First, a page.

The Moonstone by Wilkie Collins (1868)

This novel is generally regarded by most to be the first detective story and to have established many of the detective literary devices. The Wikipedia page about this book is an interesting document in of itself to find out more about the history and literary significance of this novel.

If this plot outline doesn’t intrigue you, nothing I say will:

Rachel Verinder, a young English woman, inherits a large Indian diamond on her eighteenth birthday. It is a legacy from her uncle, a corrupt British army officer who served in India. The diamond is of great religious significance and extremely valuable, and three Hindu priests have dedicated their lives to recovering it. The story incorporates elements of the legendary origins of the Hope Diamond (or perhaps the Orloff Diamond or the Koh-i-Noor diamond). Rachel’s eighteenth birthday is celebrated with a large party at which the guests include her cousin Franklin Blake. She wears the Moonstone on her dress that evening for all to see, including some Indian jugglers who have called at the house. Later that night the diamond is stolen from Rachel’s bedroom, and a period of turmoil, unhappiness, misunderstandings and ill luck ensues. Told by a series of narratives from some of the main characters, the complex plot traces the subsequent efforts to explain the theft, identify the thief, trace the stone and recover it.

The Moonstone, published in 1868, still holds up after over 150 years. I was drawn in right away by the first page where we learn dubious circumstances surrounding this family heirloom. It’s a story about the disappearance of a huge diamond, The Moonstone, which, after a death in the family, is inherited by Ms. Rachael. The story is told through many different points of views. These narrators all have their own personalities, and agendas. I hesitate to spoil any part of the fabulous novel by revealing too much.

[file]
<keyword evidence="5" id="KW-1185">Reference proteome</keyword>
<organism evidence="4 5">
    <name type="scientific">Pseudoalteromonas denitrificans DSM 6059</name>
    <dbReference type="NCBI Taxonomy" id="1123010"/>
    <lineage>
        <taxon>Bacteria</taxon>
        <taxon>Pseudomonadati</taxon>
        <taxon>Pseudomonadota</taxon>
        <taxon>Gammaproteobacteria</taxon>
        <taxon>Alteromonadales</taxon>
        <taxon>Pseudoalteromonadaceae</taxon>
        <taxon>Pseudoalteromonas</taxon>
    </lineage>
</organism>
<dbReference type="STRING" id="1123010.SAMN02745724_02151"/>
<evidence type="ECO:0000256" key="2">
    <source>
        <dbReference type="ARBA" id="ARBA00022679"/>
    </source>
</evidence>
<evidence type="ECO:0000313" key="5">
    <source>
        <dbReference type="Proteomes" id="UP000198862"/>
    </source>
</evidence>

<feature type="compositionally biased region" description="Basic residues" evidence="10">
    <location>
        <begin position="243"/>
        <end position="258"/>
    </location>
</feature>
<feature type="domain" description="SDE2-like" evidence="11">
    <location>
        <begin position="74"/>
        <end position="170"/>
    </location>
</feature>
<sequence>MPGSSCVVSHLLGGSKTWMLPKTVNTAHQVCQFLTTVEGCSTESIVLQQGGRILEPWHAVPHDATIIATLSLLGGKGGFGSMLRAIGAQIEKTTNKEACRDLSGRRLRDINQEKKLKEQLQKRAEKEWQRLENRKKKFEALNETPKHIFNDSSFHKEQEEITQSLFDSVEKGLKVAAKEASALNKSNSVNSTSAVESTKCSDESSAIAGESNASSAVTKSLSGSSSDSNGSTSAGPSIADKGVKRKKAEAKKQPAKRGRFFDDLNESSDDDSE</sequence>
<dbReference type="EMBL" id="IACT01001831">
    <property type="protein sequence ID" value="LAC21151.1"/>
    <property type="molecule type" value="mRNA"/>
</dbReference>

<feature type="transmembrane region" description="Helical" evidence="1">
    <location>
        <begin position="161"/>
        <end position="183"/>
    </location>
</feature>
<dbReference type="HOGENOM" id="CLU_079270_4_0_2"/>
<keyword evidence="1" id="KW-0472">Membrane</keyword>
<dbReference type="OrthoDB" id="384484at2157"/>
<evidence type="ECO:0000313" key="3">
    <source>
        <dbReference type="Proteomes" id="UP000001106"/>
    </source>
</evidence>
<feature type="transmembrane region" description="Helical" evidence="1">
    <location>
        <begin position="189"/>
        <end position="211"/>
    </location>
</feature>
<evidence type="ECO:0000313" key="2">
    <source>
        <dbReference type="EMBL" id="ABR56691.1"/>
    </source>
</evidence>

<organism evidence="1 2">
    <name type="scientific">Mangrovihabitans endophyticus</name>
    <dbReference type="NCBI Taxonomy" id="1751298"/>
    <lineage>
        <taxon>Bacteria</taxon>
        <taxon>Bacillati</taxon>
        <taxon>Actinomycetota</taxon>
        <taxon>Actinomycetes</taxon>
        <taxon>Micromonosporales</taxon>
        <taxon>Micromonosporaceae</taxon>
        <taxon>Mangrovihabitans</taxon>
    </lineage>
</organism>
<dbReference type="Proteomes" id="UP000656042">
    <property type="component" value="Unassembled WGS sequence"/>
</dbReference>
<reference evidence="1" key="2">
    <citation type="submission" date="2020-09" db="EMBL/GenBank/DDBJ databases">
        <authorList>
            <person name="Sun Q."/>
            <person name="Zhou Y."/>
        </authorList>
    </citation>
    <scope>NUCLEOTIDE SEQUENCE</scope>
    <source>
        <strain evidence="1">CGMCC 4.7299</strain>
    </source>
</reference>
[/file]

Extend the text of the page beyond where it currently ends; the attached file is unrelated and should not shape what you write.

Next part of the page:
I don’t read mystery or detective novels at all but really liked this. This is a great novel that stands on its own and transcends the ‘mystery’ genre. If you’re looking to get your feet wet with an easy to read classic book, you can’t do much better than this. It’s pretty short. It’s funny at times. It has reasonably short chapters. I would recommend not stopping midway through a narration though; when you jump back in it’s hard to get your bearings again and remember who is narrating the story. It was also harder for me because I was reading this on my Kobo in bed, while the kids were tossing and turning trying to get to sleep.

Rating: ★★★★★ Book #92 in my My 2019 Reading Challenge

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